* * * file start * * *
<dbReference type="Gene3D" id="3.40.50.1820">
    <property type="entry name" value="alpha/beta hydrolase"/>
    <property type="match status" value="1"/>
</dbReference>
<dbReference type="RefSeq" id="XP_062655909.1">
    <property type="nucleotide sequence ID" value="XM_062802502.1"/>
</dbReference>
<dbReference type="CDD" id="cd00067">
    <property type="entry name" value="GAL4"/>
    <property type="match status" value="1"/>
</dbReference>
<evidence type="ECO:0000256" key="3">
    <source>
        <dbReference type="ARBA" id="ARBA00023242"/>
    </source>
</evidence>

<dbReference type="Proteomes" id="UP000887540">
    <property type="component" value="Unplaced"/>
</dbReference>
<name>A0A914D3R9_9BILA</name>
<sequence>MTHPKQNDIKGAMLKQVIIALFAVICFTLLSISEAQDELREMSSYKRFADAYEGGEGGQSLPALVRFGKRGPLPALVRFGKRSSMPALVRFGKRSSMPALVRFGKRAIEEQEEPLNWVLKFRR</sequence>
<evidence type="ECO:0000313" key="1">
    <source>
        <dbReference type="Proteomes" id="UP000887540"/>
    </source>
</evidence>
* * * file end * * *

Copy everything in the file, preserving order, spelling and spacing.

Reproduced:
<dbReference type="Gene3D" id="3.40.50.1820">
    <property type="entry name" value="alpha/beta hydrolase"/>
    <property type="match status" value="1"/>
</dbReference>
<dbReference type="RefSeq" id="XP_062655909.1">
    <property type="nucleotide sequence ID" value="XM_062802502.1"/>
</dbReference>
<dbReference type="CDD" id="cd00067">
    <property type="entry name" value="GAL4"/>
    <property type="match status" value="1"/>
</dbReference>
<evidence type="ECO:0000256" key="3">
    <source>
        <dbReference type="ARBA" id="ARBA00023242"/>
    </source>
</evidence>

<dbReference type="Proteomes" id="UP000887540">
    <property type="component" value="Unplaced"/>
</dbReference>
<name>A0A914D3R9_9BILA</name>
<sequence>MTHPKQNDIKGAMLKQVIIALFAVICFTLLSISEAQDELREMSSYKRFADAYEGGEGGQSLPALVRFGKRGPLPALVRFGKRSSMPALVRFGKRSSMPALVRFGKRAIEEQEEPLNWVLKFRR</sequence>
<evidence type="ECO:0000313" key="1">
    <source>
        <dbReference type="Proteomes" id="UP000887540"/>
    </source>
</evidence>